According to the Ministry of Education, 31.8 per cent of Kenyan children - or three million children - are not in school. This is attributed to the fact that 60 per cent of Kenyans live below the poverty line, with no wherewithal to pay school fees. And according to "The Status of the World’s Children 2001," only 35 per cent of eligible Kenyan children are enrolled in early childhood education or facilities. "District by district, data indicate lower participation rates for three- to six-year-olds in urban slums, arid and semi arid regions," former Minister of Education Kalonzo Musyoka said during the launch of "The Status of the World’s Children 2001" last year.
The report states that only one million children were enrolled in some 25,429 early childhood centres countrywide. Statistics from the Ministry of Education also indicate that so far, only 47 per cent of children enrolled in primary schools complete their primary education, while only 27 per cent of those eligible are enrolled in secondary schools. A staggering 4.2 million adults are illiterate.
Vocational and youth polytechnics have collapsed. Again, this has been blamed on poverty and the high cost of education. It is noteworthy that the government has been implementing a cost sharing policy on education since 1988, under which the government pays teachers while parents provide teaching and learning materials and contribute to building funds.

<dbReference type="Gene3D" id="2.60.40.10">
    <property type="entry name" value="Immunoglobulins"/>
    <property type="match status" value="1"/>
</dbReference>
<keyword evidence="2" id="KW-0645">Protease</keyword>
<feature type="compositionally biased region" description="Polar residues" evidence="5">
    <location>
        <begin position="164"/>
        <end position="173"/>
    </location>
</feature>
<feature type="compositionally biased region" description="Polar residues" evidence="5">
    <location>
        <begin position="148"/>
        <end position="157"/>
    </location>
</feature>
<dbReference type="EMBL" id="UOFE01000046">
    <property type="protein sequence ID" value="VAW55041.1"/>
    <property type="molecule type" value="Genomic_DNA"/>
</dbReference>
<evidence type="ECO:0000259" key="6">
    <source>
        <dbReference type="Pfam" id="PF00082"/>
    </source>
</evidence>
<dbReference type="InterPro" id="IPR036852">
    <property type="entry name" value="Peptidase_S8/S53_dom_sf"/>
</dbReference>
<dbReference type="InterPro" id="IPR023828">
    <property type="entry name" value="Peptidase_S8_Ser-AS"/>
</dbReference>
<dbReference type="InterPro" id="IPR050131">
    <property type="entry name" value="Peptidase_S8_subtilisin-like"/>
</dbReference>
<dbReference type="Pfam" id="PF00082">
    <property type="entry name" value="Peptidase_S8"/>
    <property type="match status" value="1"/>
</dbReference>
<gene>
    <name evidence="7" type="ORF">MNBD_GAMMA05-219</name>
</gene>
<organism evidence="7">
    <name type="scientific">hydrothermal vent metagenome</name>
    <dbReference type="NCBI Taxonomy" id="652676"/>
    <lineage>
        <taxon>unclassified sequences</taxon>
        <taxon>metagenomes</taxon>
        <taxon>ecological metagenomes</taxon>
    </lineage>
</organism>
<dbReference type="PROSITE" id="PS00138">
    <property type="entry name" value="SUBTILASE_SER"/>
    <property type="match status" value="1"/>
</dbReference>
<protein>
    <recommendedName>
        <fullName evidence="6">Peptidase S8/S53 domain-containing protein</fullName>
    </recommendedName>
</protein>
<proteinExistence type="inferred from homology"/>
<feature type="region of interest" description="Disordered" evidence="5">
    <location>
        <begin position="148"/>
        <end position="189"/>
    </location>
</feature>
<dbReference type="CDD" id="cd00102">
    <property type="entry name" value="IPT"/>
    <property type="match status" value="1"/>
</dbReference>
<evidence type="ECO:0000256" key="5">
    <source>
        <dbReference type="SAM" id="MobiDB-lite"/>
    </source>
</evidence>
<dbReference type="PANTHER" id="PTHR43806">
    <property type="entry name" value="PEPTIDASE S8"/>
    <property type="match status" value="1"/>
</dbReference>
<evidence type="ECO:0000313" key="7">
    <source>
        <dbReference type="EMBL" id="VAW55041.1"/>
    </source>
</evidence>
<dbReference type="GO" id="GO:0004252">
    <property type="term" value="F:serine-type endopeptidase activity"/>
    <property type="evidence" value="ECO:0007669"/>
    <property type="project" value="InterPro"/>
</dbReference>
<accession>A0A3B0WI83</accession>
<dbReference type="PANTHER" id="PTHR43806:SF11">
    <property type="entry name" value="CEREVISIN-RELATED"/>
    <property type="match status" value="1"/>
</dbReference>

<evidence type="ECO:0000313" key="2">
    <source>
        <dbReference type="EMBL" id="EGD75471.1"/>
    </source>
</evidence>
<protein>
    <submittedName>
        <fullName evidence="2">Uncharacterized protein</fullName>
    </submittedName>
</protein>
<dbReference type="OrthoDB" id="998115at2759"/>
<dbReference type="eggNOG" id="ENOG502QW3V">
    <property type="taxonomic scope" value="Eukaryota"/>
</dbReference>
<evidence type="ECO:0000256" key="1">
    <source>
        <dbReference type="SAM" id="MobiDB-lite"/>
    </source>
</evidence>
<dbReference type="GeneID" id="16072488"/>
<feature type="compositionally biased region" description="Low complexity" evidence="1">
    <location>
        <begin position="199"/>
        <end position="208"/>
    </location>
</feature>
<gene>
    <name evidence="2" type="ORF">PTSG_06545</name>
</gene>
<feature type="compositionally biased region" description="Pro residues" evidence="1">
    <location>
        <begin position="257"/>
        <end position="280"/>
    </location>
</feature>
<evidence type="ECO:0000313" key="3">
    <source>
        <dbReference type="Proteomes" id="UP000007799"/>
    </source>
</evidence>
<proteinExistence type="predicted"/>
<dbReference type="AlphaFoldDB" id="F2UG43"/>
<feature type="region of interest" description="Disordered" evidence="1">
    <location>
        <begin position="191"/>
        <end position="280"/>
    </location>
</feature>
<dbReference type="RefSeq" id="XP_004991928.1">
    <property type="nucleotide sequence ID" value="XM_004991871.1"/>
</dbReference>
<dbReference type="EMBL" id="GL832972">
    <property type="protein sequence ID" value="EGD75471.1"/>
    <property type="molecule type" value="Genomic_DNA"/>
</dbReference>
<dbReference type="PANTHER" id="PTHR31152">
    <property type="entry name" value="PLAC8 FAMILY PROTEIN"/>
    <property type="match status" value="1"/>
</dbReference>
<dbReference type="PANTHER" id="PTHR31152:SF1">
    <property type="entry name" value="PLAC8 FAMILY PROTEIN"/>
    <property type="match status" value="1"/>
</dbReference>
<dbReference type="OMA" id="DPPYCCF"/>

However, the long awaited Children’s Act, which became effective on March 1, calls for compulsory and free primary education. But in typical Kenyan style, controversies abound over offering free primary education.
Early this year, Kenyans witnessed a sort of circus when President Daniel arap Moi ordered head teachers not to charge any levies. Head teachers, on the other hand, insisted on charging levies, as the government had not provided an alternative to run schools. To date, primary education in Kenya cannot be said to be free. Schools charge all manner of levies, ranging from building funds to the controversial coaching fee, money paid to tutors outside of regular school hours.
In Nairobi, for instance, schools managed by Nairobi City Council charge parents whose children are in Standard One US$129 per child per year for enrolment. A uniform costs about US$20, while books and other learning materials take another US$39. Hence, a parent needs about US$188, which is an average, middle-class monthly salary, far beyond the reach of most Kenyans. Consequently, many children are left out of school.